Harvard and MIT sue Trump administration to save their foreign students

The latest rules force the universities' foreign students to leave the United States unless they attend at least one in-person course

Washington: Harvard University and the Massachusetts Institute of Technology have filed a lawsuit against the Immigration and Customs Enforcement's (ICE) latest rule that bars international students from staying in the United States unless they attend at least one in-person course.

In the lawsuit filed in the District Court of Boston on Wednesday, Harvard and MIT sought a temporary order and preliminary and permanent injunctive relief to bar the Department of Homeland Security and ICE from enforcing federal guidelines barring international students attending colleges and universities offering only online courses from staying in the country.

"In the lawsuit, we ask the court to prevent ICE and DHS from enforcing the new guidance and to declare it unlawful," MIT President Rafael Reif said.

"The announcement disrupts our international students' lives and jeopardises their academic and research pursuits. ICE is unable to offer the most basic answers about how its policy will be interpreted or implemented," he said.

"The guidance comes after many US colleges and universities either released or are readying their final decisions for the fall semester," Reif said.

"Their (international students) choices are either to transfer to another institution that provides in-person or hybrid (both in-person and online) instruction or to depart the country and risk not being able to return. Those students who fail to comply with this guidance may face deportation," said Harvard president Lawrence S Bacow.

"The order came without notice and its cruelty is only surpassed by its recklessness," he said.

"It appears that it was designed purposefully to place pressure on colleges and universities to open their on-campus classrooms for in-person instruction this fall, without regard to concerns for the health and safety of students, instructors, and others, he alleged.

"Harvard and MIT will pursue this case vigorously so that their international students continue their studies without the threat of deportation," Bacow said.

The lawsuit comes amidst a growing chorus from major universities, lawmakers and rights bodies, seeking reversal of the decision.

"Right now, America proudly hosts roughly 1.15 million international students who contribute approximately USD 41 billion to the US economy and add value to our communities," Congressman Vicente Gonzalez said.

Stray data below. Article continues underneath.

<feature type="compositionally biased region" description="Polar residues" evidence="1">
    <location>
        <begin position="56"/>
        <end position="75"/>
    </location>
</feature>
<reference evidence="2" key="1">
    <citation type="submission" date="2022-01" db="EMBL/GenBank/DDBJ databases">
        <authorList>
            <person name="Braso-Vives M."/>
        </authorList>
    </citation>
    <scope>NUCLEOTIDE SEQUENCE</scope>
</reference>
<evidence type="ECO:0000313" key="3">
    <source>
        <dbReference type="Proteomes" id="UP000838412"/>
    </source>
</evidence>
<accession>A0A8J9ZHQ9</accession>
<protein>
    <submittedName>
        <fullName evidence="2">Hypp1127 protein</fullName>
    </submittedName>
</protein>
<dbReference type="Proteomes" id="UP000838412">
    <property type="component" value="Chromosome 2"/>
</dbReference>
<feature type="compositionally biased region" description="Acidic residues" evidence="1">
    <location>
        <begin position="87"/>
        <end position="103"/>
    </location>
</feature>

There are more than 200,000 Indian students in the US contributing over USD7 billion to the American economy per annum.

"Denying visas and deporting students who are not attending class in-person, when there may not be any in-person classes to attend, is cruel, unwarranted, and un-American," Gonzalez said, urging the Trump Administration to reverse its order on international students.

Advocacy coalition National Alliance for Humanities also issued an action alert calling on the ICE to reverse this decision and urging Members of Congress to pressure the ICE.

Under the new decision, international students enrolled in programs that have shifted online for the Fall in order to protect the health of campus communities during the COVID-19 crisis may face immigration consequences including, but not limited to, the initiation of removal proceedings.

This is to the detriment of not just international students, but to everyone who benefits from their presence on campus, said the alliance.

Senator Angus King has written a letter to Acting Secretary of Homeland Security Chad Wolf to reverse the ICE order and allow international students to remain in America to learn.

With this decision, the ICE is forcing the hand of schools to resume in-person learning as a blanket policy, rather than understanding that each school faces different challenges and must respond accordingly, he said.

The decision by the ICE adds yet another challenge to schools across the country who are already seeking the best path forward while considering the continued spread of the coronavirus across the nation, to now worrying about students who may face deportation, he said.

Congressman Adam Smith said that international students contribute to the US and its economy and many can't go home due to COVID19.

The federal guidance from the ICE to force these students to leave the country, risking their health, hard work and education, runs counter to American values, he said.

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